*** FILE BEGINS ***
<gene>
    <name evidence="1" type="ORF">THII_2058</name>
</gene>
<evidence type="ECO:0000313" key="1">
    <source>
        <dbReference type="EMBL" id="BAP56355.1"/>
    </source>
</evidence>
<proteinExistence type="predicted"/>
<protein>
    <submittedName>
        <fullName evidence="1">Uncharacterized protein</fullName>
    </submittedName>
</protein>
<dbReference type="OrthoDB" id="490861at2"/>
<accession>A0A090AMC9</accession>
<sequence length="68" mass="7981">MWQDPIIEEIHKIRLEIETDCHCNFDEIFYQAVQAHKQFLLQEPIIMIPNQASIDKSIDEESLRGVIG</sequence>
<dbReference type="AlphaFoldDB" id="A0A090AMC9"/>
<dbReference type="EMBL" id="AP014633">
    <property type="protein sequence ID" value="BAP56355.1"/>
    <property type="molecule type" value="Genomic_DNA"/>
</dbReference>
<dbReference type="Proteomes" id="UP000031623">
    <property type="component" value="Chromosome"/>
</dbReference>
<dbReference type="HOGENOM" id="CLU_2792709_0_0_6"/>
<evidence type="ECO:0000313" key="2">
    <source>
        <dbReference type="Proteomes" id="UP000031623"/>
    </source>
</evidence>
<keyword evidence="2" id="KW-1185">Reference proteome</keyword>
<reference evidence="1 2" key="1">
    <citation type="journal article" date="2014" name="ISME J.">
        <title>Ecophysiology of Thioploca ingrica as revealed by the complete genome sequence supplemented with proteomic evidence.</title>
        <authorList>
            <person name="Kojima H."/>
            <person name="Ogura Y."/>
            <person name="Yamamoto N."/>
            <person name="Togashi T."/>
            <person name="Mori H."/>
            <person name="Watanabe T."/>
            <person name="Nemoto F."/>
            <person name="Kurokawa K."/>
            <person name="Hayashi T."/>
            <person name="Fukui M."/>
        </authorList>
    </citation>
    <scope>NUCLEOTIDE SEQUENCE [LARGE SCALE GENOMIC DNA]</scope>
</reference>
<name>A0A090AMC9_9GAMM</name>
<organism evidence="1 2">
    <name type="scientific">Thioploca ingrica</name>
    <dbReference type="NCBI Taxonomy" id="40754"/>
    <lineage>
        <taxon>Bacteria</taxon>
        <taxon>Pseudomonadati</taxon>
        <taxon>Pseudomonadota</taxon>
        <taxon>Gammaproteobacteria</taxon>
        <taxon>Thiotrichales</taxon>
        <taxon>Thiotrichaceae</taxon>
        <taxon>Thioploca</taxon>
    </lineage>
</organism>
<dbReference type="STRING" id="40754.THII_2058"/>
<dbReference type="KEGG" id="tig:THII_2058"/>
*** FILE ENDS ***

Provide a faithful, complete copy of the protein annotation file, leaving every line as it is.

<gene>
    <name evidence="1" type="ORF">THII_2058</name>
</gene>
<evidence type="ECO:0000313" key="1">
    <source>
        <dbReference type="EMBL" id="BAP56355.1"/>
    </source>
</evidence>
<proteinExistence type="predicted"/>
<protein>
    <submittedName>
        <fullName evidence="1">Uncharacterized protein</fullName>
    </submittedName>
</protein>
<dbReference type="OrthoDB" id="490861at2"/>
<accession>A0A090AMC9</accession>
<sequence length="68" mass="7981">MWQDPIIEEIHKIRLEIETDCHCNFDEIFYQAVQAHKQFLLQEPIIMIPNQASIDKSIDEESLRGVIG</sequence>
<dbReference type="AlphaFoldDB" id="A0A090AMC9"/>
<dbReference type="EMBL" id="AP014633">
    <property type="protein sequence ID" value="BAP56355.1"/>
    <property type="molecule type" value="Genomic_DNA"/>
</dbReference>
<dbReference type="Proteomes" id="UP000031623">
    <property type="component" value="Chromosome"/>
</dbReference>
<dbReference type="HOGENOM" id="CLU_2792709_0_0_6"/>
<evidence type="ECO:0000313" key="2">
    <source>
        <dbReference type="Proteomes" id="UP000031623"/>
    </source>
</evidence>
<keyword evidence="2" id="KW-1185">Reference proteome</keyword>
<reference evidence="1 2" key="1">
    <citation type="journal article" date="2014" name="ISME J.">
        <title>Ecophysiology of Thioploca ingrica as revealed by the complete genome sequence supplemented with proteomic evidence.</title>
        <authorList>
            <person name="Kojima H."/>
            <person name="Ogura Y."/>
            <person name="Yamamoto N."/>
            <person name="Togashi T."/>
            <person name="Mori H."/>
            <person name="Watanabe T."/>
            <person name="Nemoto F."/>
            <person name="Kurokawa K."/>
            <person name="Hayashi T."/>
            <person name="Fukui M."/>
        </authorList>
    </citation>
    <scope>NUCLEOTIDE SEQUENCE [LARGE SCALE GENOMIC DNA]</scope>
</reference>
<name>A0A090AMC9_9GAMM</name>
<organism evidence="1 2">
    <name type="scientific">Thioploca ingrica</name>
    <dbReference type="NCBI Taxonomy" id="40754"/>
    <lineage>
        <taxon>Bacteria</taxon>
        <taxon>Pseudomonadati</taxon>
        <taxon>Pseudomonadota</taxon>
        <taxon>Gammaproteobacteria</taxon>
        <taxon>Thiotrichales</taxon>
        <taxon>Thiotrichaceae</taxon>
        <taxon>Thioploca</taxon>
    </lineage>
</organism>
<dbReference type="STRING" id="40754.THII_2058"/>
<dbReference type="KEGG" id="tig:THII_2058"/>